What do Zen Buddhists practice?

zen buddhists practice sitting zazen

Three Zen practitioners sit zazen, their tradition’s most iconic practice, on a sesshin retreat in France. | Godong / Alamy Stock Photo

Of the many ways to practice Zen Buddhism, perhaps the most iconic is zazen, which literally means “sitting Zen” but is often referred to as “Zen meditation.” In zazen, practitioners sit on a cushion in a formalized posture with a straight back, eyes half open, and legs crossed onto the opposite thigh in what is called the full-lotus position. (For those who cannot sit in full-lotus, Zen Buddhists endorse several alternatives, including meditating seated in a chair.) 

Zazen is often taught as a goalless practice in which there is nothing to achieve; “just sitting” is in itself an expression of an already awakened mind. Dogen, the 13th-century founder of the Soto school of Japanese Zen, believed that a person practicing zazen is, in that moment, the Buddha himself, because the very act of sitting manifests the enlightenment mind that is who we really are.

Others believe that Zen has a distinct goal—awakening—and that direct effort is the only way to attain it. In the Rinzai school of Japanese Zen, practice may focus on answering koans. Koans are enigmatic or paradoxical questions or statements about reality that cannot be understood with the conceptual mind. Zen students may engage with these conundrums as part of a set curriculum that includes such well-known koans as What is the sound of one hand clapping? Guided by a teacher, the practitioner moves through stages of realization. A koan is ultimately about the practitioner: the biggest koan is how to live a fully awakened life.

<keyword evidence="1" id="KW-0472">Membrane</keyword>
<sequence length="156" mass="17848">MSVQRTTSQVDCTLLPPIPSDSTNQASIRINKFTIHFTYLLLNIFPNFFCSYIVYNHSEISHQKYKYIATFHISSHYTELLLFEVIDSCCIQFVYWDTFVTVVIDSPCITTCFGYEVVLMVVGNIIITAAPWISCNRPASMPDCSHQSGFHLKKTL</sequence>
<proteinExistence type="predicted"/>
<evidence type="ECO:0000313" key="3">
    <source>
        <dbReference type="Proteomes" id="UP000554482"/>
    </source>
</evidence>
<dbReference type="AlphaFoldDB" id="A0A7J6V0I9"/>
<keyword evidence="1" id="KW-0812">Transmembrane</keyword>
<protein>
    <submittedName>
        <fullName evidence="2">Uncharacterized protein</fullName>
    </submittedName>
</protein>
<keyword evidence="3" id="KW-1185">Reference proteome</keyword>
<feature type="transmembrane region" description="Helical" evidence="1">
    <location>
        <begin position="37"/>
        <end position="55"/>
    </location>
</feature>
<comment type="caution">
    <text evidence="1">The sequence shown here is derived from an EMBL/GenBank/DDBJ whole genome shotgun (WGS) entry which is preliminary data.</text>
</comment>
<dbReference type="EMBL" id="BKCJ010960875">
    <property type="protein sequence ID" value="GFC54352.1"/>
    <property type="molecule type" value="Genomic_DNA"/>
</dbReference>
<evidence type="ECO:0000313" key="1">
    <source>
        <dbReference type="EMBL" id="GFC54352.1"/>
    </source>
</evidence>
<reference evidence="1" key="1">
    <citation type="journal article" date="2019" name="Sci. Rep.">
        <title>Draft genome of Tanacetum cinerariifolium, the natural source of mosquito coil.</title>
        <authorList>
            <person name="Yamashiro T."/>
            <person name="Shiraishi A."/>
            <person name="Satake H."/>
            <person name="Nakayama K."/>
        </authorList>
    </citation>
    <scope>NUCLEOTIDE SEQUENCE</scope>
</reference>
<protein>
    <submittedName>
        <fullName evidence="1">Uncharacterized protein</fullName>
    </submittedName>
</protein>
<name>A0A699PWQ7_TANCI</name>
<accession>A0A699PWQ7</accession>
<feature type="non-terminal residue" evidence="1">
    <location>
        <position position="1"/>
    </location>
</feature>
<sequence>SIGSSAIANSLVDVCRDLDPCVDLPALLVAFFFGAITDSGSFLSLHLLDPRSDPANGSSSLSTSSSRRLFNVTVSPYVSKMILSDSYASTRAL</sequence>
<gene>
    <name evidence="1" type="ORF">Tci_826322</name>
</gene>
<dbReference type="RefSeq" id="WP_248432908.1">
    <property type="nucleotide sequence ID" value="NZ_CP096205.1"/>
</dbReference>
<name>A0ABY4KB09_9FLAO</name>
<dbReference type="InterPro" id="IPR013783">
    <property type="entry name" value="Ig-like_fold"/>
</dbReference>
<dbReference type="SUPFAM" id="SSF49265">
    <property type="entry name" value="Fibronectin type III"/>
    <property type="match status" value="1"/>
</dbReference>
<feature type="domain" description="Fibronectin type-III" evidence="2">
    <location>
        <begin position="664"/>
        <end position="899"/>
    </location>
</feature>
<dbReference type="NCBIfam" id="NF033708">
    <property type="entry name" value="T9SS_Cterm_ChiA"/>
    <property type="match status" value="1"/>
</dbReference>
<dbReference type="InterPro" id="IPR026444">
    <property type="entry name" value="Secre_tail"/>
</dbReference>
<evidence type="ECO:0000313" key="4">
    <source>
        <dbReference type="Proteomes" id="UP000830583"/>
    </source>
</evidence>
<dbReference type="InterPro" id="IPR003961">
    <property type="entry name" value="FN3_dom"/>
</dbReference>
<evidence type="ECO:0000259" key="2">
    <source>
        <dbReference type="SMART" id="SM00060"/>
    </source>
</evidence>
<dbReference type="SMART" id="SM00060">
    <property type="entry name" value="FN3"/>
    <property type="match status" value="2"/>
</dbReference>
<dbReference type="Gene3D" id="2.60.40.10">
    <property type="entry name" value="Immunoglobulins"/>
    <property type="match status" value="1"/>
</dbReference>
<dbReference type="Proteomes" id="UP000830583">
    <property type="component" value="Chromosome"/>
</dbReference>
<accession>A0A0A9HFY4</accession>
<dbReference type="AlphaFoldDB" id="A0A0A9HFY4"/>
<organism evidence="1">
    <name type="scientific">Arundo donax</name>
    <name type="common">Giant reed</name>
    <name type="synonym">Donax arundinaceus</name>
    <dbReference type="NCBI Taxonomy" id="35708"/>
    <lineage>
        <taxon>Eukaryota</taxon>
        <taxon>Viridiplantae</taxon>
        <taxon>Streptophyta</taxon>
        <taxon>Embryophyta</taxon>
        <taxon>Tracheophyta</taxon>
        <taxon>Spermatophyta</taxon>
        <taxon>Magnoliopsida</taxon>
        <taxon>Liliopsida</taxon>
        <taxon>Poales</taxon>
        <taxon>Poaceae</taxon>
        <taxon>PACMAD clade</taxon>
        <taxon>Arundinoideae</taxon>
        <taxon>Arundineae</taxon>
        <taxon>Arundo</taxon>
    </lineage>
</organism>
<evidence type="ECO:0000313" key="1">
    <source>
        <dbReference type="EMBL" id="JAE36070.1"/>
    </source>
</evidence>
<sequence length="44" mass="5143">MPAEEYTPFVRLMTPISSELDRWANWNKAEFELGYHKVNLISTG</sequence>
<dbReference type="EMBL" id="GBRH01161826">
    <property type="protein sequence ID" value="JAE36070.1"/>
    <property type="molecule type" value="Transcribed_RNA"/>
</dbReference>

For many people from East Asian cultures, Zen plays an especially important role in helping families express their continued love and respect for their ancestors—departed relatives who are in the afterlife awaiting rebirth. Many homes in Japan have small altars called butsudan with photographs of deceased relatives, memorial tablets, and offerings of flowers, candles, and food. Each August, people from across Japan head home for Obon, the festival of the dead, when deceased relatives are said to return from the afterlife for the day. Obon is not a morbid occasion but a time of community and celebration because everyone, Buddhist teaching holds, will achieve enlightenment someday.

Zen is also widely practiced through the arts. Traditions such as the tea ceremony, ikebana (flower arrangement), and calligraphy require meditative concentration and are known for inducing a kind of calm and bridging the perceived gap between internal experience and external reality. In the tea ceremony, practitioners perform precise, ritualized movements while “giving” beauty, order, and sustenance to their guests; folding a napkin just so is for the benefit of others first and then for oneself. For this reason, tea practitioners often say that “tea and Zen are one.” For most Zen practitioners, all activities—from chanting to bathing to cooking—are considered Zen practice, with no particular activity elevated over others.


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